Today’s observance of Juneteenth marks the oldest known celebration of the end of slavery in the United States. America’s civil war had ended at Appomattox, Virginia in April, 1865. But on June 19, 1865, two and a half years after President Abraham Lincoln’s Emancipation Proclamation, the news finally reached Galveston, Texas: masters could no longer consider slaves their private property. The latter were free to leave the plantation to seek their own livelihoods. That message, sounded by an army major general, sparked celebrations in Galveston, and in Louisiana, Arkansas, and Oklahoma. Observances later spread to the industrial cities, as African-Americans began migrating north. Dr. Ronald Myers is founder and president of the National Juneteenth Observance Foundation, which is seeking to make June 19th festivities a national holiday. He explains how Juneteenth’s popularity continues to thrive.
“It all began in Texas with the landing of Gordon Granger announcing all the slaves are free, June 19, 1865, and as families traveled from Texas to other parts of the country, they brought the celebration with them,” he said.
Over the past several years, Myers’ foundation has won approval from 25 US states and numerous Congressional supporters to make Juneteenth a national holiday. He says momentum is still building.
“We have 25 states now, thanks to the signature on legislation Saturday by Governor (Deval) Patrick of Massachusetts. We are also working with Congress and have great support from the House and the Senate. But unfortunately, even though we’ve sent hundreds of thousands of petitions to the White House, and Congress has passed legislation urging President Bush to do so, he has not issued a presidential proclamation or even been responsive personally to Juneteenth in America,” he noted.
Myers cites reasons for the observance. “The fact that we have a unique history of freedom, that George Washington was a slave owner, that Thomas Jefferson was a slave owner, and it wasn’t until over 80 years after the country’s first Fourth of July (Independence Day) that the last Americans of African descent learned of their freedom, that infusion of our history is important because unless we understand where we came from, we can’t progress very effectively into the future,” he said.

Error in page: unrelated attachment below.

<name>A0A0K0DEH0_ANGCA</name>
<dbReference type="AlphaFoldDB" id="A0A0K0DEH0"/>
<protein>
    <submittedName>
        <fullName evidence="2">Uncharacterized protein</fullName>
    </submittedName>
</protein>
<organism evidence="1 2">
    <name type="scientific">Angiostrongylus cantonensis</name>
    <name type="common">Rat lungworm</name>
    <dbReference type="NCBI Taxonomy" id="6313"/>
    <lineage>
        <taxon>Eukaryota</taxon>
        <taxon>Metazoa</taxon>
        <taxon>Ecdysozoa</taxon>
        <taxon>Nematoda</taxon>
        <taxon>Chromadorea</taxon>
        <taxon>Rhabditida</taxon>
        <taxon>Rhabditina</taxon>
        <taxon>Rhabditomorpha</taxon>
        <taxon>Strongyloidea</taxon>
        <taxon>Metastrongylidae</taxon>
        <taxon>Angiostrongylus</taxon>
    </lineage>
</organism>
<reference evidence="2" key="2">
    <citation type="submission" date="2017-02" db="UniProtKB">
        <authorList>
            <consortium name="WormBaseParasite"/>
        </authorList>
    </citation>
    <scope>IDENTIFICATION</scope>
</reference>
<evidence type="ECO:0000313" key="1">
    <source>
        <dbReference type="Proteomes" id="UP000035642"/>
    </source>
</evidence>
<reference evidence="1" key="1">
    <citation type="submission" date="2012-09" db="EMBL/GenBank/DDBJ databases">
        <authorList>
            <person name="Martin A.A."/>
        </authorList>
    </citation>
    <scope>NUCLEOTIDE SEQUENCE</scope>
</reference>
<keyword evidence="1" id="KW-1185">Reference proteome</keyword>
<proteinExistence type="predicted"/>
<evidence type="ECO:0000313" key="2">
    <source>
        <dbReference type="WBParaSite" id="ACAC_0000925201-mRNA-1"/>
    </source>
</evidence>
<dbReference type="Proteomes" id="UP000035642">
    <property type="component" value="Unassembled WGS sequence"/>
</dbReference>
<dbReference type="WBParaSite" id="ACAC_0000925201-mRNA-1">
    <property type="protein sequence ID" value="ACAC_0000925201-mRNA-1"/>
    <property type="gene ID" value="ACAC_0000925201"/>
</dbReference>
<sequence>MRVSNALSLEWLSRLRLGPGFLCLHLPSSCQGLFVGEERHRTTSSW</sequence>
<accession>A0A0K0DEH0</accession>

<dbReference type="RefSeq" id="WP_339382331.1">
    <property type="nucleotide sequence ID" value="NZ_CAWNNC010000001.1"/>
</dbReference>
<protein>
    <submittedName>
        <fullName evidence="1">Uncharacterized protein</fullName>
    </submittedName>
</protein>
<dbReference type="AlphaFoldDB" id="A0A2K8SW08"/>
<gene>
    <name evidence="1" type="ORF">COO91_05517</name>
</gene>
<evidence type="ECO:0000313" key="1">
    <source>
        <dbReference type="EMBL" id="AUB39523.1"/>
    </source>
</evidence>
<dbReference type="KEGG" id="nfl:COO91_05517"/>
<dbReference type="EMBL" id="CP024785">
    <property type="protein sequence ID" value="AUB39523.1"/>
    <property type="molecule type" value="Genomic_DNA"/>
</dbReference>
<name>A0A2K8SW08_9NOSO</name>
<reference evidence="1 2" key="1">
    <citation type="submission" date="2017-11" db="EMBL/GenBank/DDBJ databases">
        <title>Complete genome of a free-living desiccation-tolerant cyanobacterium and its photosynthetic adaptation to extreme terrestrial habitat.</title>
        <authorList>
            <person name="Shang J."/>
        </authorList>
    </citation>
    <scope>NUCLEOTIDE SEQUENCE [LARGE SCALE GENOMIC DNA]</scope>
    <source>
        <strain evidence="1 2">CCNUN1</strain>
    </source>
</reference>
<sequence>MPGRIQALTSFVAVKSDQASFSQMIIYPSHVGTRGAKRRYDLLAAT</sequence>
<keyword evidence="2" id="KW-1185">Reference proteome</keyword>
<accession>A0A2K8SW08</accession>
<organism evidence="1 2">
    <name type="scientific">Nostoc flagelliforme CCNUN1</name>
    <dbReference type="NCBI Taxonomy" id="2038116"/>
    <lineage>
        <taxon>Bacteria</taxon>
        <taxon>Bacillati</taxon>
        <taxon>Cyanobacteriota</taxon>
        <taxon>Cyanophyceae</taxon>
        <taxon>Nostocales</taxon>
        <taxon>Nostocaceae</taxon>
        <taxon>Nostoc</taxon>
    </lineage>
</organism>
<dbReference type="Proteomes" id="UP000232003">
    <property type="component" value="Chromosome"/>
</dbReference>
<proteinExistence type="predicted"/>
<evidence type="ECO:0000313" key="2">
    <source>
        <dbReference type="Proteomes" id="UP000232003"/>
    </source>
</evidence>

Juneteenth has also developed a sympathetic following in other countries around the world as people share in the celebration of liberation with Americans who have settled in foreign societies, soldiers who staff foreign military bases, and US tourists flock to visit and celebrate overseas. Myers says two of the most unique observances in African countries occur in Ghana and in South Africa.
“I know in Ghana, they have a time of celebration with music, food, dance and even the reading of the Emancipation Proclamation because there are Americans who live in the country in Ghana alone. And in South Africa, the number of people celebrating Juneteenth has increased. And this is because a lot more Americans are traveling to Africa during this time of the year,” he notes.
Of particular interest for the promotion of cultural ties between South Africa and the United States, Dr. Myers says the celebration of Juneteenth ties together two historic events in the history of racial emancipation.
“It’s a freedom celebration. I had the wonderful experience of King Zulu sitting with the health ambassador and the tourism ambassador. And we talked about ways we can be closer as two nations. And the uprising in the Soweto ghetto occurred on June 16th. Juneteenth occurred on June 19th. And so, as we celebrate Juneteenth, we also strike a common bond with other freedom celebrations we link to the history of African nations. And certainly, with the uprising in the Soweto ghetto and Juneteenth historically days apart, it’s an inspiration to both South Africa and America,” he said.